Legislators have once again descended upon Jefferson City as the 2022 legislative session began at noon on Wednesday, January 5. Capitol observers had predicted that this could be a contentious session, and that has turned out to be true thus far, especially in the Senate.

In addition to a bevy of controversial topics that must be debated, Senators spent the better part of the first three weeks sorting through disagreements that remain from the last regular session and special session. Numerous attempts have been made to change the rules of the Senate, in an effort to wrestle power away from Senate leadership and thus giving individual Senators more control over assigning bills to committee, placing bills on the calendar, making motions on bills, and ending debate when a filibuster occurs. All are hoping for a more functional Senate as the session moves forward.

As the upper chamber focused on rehashing old wounds, the House has moved a critically important piece of legislation forward by passing a new congressional district map. As we had mentioned in last month’s update, new maps are drawn every ten years based on the most recent census. Most observers think the new map maintains the current 6-2 republican advantage. Several House members however, had advocated for a 7-1 map. The proposal passed the House by an 86-67 vote, but the measure fell short of the requirement for enactment of an emergency clause. The emergency clause is necessary for the bill be in place before the August 2 primary election date. Absent the emergency clause, the new map would not be enacted until August 28, which is the date all new legislation takes effect, as mandated by the state constitution. The measure now moves to the Senate for their consideration, where several Republican Senators, all members of the “Conservative Caucus” are waging a public war voicing their opposition to House version of a 6-2 map, saying they will push for a 7-1 map.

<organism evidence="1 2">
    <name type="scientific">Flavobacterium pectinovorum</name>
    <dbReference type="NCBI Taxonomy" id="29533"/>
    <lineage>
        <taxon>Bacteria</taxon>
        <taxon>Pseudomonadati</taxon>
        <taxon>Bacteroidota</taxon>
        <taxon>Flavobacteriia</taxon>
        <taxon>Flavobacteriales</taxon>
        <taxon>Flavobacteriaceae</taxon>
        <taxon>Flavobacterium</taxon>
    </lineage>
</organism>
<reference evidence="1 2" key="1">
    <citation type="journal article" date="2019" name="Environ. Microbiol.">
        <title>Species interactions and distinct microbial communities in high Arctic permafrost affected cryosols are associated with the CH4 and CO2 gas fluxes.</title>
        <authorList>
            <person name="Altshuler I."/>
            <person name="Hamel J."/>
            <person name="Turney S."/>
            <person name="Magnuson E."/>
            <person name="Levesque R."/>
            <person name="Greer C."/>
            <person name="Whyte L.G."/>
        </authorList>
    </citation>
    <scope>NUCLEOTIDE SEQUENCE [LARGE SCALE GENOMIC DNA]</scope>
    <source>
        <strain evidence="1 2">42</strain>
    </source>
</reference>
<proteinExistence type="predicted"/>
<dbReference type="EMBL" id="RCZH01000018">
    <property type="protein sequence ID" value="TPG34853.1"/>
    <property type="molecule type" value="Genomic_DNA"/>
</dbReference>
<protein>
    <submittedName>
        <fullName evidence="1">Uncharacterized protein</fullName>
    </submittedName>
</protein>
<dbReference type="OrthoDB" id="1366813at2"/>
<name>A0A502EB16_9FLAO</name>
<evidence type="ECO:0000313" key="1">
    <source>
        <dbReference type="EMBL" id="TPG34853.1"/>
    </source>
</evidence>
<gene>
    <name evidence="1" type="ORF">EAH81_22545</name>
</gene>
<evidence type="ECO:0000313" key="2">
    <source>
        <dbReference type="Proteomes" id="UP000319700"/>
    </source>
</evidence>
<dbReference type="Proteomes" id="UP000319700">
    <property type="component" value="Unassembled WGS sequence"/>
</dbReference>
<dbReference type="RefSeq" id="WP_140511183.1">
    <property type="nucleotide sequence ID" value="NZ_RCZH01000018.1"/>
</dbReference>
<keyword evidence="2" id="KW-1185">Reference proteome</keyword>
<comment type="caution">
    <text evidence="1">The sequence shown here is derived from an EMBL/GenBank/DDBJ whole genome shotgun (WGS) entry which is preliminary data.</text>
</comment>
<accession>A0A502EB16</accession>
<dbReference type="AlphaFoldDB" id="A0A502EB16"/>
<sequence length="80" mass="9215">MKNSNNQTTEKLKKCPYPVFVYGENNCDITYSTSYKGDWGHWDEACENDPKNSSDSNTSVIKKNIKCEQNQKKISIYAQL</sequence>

Governor Mike Parson delivered the annual State of the State Address on January 19 to a joint session of the Missouri House and Senate. In his remarks, Parson outlined his spending plan for state and federal dollars, as well as his legislative priorities. The governor touted Missouri’s strong economy and kept with his theme of infrastructure and workforce development which has been his mantra since taking office. His plan calls for an immediate 5.5% cost of living increase for state employees and increasing the base salary for new teachers to $38,000 per year. The pay scale for both groups rank near the bottom nationally. Also included is $412 million for water, wastewater, and stormwater infrastructure projects, $100 million for improvements to low volume roads in the state, $75 million for the state’s cost-share program for road and bridge projects, $10 million to extend the MoExcels program for high-demand job training, $469 million for capital improvement projects at colleges and universities, and nearly $95 million in capital funding for small businesses. Much of the spending is one-time funding for one-time projects, as the state is flush with cash from the federal American Rescue Plan Act (ARPA). Parson’s spending plan must be approved by the General Assembly through the appropriations process before it can be enacted.

As we move into February, the General Assembly is still under the gun to pass a supplemental appropriations bill which will help fund local school districts, state employee pay increases, and domestic violence shelters. Funds necessary for the state’s Medicaid program, including expansion of the program are also part of the supplemental budget. All will be watching as legislators work through the budgeting process.

We will keep you updated on activity in Jefferson City and around the state through our weekly legislative update. Nikki Strong, Strong Consulting Group